Molly—slang for "molecular"—refers to the "pure" crystalline powder form of Ecstasy. However, people who purchase powder or capsules sold as Molly often actually get other drugs instead of or in addition to MDMA. These drugs may include cocaine, ketamine, methamphetamine, over-the-counter cough medicine, or synthetic cathinones ("bath salts"). For more information, visit drugabuse.gov/drugs-abuse/mdma-ecstasy-molly.
Methamphetamine is a stimulant that can produce feelings of euphoria and alertness. Methamphetamine's effects are particularly long-lasting and harmful to the brain. It can cause high body temperature and can lead to serious heart problems and seizures. Regular methamphetamine use significantly changes how the brain functions. Human brain imaging studies have shown alterations in the activity of the dopamine system that are associated with reduced motor skills and impaired verbal learning. It can also affect areas of the brain involved with emotion and memory. These changes may account for many of the emotional and cognitive problems seen in people who use methamphetamine regularly. For more information, visit drugabuse.gov/drugs-abuse/methamphetamine.
Nicotine is an addictive stimulant found in cigarettes, other forms of tobacco, and e-cigarettes or e-vaporizers. Nicotine causes an increase in blood pressure, breathing, and heart rate. Studies suggest that other chemicals in tobacco smoke may enhance nicotine's effects on the brain. Although nicotine itself does not cause cancer, many of the chemicals in tobacco are carcinogenic. Cigarette smoking accounts for at least 30 percent of all cancer deaths, especially lung cancer. Additionally, tobacco smoking can lead to other lung diseases such as chronic bronchitis and emphysema. It increases the risk of heart disease, which can lead to stroke or heart attack. Smoking has also been linked to other cancers, leukemia, cataracts, and pneumonia. All of these risks apply to use of any smoked product, including hookah tobacco. Smokeless tobacco increases the risk of cancer, especially mouth cancers. Scientists are still studying potential harm caused by the use of e-cigarettes, with some research suggesting that teens who start with vaporizers will soon switch to regular tobacco cigarettes. For more information, visit drugabuse.gov/drugs-abuse/tobacco-nicotine and read NIDA’s Electronic Cigarettes DrugFacts.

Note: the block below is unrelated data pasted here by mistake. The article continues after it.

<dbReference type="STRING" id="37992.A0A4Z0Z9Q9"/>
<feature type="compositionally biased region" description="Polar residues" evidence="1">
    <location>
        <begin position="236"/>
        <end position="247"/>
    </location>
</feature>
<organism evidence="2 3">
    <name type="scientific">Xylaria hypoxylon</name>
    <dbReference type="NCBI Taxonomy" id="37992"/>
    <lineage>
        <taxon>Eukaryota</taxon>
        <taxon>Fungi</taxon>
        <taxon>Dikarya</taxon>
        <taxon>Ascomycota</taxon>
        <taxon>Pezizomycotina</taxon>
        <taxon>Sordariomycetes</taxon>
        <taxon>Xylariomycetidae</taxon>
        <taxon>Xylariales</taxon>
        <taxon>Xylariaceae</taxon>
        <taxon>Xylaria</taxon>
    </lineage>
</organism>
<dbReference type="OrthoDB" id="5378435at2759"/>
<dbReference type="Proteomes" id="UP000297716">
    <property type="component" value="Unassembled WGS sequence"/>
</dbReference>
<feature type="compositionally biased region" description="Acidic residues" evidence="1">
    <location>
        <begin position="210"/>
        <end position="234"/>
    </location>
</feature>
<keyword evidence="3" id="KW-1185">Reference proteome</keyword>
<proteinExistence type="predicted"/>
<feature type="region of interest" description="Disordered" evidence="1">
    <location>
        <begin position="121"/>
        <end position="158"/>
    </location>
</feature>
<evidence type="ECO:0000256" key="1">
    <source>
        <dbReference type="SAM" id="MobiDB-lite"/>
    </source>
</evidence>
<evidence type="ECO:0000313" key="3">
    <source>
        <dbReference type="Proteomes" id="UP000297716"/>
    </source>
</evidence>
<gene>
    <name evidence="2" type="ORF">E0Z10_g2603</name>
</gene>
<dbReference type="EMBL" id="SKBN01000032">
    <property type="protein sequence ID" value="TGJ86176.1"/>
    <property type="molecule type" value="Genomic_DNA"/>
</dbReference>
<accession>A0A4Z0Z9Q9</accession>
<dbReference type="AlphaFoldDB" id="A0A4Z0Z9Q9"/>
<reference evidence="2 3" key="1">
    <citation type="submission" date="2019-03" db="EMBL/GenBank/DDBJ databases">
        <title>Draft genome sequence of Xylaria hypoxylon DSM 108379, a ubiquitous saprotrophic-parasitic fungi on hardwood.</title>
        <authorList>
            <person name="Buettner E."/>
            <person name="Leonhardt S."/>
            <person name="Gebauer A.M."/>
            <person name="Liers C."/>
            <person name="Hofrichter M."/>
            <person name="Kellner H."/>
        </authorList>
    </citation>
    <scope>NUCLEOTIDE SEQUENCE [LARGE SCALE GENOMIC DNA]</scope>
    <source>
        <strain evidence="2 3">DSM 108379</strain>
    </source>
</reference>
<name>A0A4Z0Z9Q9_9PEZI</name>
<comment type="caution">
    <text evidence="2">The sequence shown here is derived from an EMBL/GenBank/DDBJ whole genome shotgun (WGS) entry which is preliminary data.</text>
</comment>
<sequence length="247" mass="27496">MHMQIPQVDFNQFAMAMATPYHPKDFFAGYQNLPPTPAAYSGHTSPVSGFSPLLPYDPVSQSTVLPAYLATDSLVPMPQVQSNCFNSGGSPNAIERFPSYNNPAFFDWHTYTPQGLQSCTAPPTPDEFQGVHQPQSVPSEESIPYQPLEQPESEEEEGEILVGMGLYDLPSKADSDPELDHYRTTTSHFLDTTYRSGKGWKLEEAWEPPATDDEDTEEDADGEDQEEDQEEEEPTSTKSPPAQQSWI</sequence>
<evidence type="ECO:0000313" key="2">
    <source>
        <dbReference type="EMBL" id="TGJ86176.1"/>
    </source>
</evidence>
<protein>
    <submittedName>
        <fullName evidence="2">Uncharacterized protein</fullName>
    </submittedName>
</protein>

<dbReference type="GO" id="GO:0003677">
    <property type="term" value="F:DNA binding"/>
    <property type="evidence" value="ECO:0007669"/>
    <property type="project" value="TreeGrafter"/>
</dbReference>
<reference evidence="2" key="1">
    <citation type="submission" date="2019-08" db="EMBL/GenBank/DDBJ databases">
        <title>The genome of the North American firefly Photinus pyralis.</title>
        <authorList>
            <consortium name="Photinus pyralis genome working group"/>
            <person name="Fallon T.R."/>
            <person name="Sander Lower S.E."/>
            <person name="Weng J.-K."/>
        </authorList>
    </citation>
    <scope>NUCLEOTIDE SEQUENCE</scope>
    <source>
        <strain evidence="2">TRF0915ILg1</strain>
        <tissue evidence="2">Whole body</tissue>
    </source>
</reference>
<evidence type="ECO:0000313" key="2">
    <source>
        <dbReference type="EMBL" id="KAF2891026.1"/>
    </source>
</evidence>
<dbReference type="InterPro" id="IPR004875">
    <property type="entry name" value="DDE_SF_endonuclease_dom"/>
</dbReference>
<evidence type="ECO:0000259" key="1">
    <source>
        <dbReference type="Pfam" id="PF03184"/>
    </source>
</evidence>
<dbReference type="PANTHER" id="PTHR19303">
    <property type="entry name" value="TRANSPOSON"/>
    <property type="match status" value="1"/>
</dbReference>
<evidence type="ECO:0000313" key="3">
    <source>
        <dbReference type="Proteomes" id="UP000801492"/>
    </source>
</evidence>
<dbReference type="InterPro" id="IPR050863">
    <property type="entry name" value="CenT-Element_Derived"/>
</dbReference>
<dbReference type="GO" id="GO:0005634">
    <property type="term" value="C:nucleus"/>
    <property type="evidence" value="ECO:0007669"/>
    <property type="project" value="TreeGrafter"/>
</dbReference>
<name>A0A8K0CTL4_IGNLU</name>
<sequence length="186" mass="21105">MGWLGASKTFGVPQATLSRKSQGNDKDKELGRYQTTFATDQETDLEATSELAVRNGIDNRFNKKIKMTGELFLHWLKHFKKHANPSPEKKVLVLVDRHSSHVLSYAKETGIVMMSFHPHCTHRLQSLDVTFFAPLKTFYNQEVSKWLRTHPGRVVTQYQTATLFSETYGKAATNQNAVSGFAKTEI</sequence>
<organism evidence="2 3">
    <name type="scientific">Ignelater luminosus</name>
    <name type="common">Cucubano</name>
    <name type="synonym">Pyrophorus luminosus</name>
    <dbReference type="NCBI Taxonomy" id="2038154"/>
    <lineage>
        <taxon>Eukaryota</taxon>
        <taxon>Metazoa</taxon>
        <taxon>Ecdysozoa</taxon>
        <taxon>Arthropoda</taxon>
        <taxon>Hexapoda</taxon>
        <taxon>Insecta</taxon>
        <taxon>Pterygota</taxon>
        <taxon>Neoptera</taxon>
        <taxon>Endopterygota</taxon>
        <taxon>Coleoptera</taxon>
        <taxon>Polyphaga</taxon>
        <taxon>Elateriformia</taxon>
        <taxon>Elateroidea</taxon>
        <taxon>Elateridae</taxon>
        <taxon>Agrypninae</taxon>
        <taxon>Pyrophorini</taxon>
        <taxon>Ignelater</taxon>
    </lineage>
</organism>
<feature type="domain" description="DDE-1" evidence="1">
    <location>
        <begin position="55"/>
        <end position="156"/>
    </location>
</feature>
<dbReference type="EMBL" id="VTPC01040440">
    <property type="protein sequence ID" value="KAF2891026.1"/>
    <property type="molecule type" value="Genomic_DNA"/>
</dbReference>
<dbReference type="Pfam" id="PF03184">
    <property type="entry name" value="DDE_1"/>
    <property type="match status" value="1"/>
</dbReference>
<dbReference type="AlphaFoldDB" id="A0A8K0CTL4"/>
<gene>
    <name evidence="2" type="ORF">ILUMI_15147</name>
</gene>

Rohypnol® and GHB
Like ketamine, Rohypnol® and GHB have come to be known as "date rape" drugs because they can cause someone to lose their memory of an assault. Rohypnol® and GHB can easily be added to beverages and ingested unknowingly. These drugs can also cause someone to lose consciousness. GHB is predominantly a CNS depressant, whereas Rohypnol® is a benzodiazepine. For more information about these drugs, visit drugabuse.gov/drugs-abuse/commonly-abused-drugs-charts.
Synthetic Cathinones ("Bath Salts")
Synthetic cathinones, more commonly known as "bath salts," are human-made stimulants chemically related to cathinone, a substance found in the khat plant. These chemicals can be much stronger than the natural product and, in some cases, very dangerous. Health effects include paranoia, hallucinations, increased sociability, increased sex drive, panic attacks, and excited delirium—extreme agitation and violent behavior. Some deaths have been reported.
These synthetic cathinone products—marketed as "bath salts" to evade detection by authorities—should not be confused with products such as Epsom salts for bathing. "Bath salts" typically take the form of a white or brown crystalline powder and are sold in small plastic or foil packages labeled "not for human consumption." For more information, visit drugabuse.gov/drugs-abuse/synthetic-cathinones-bath-salts.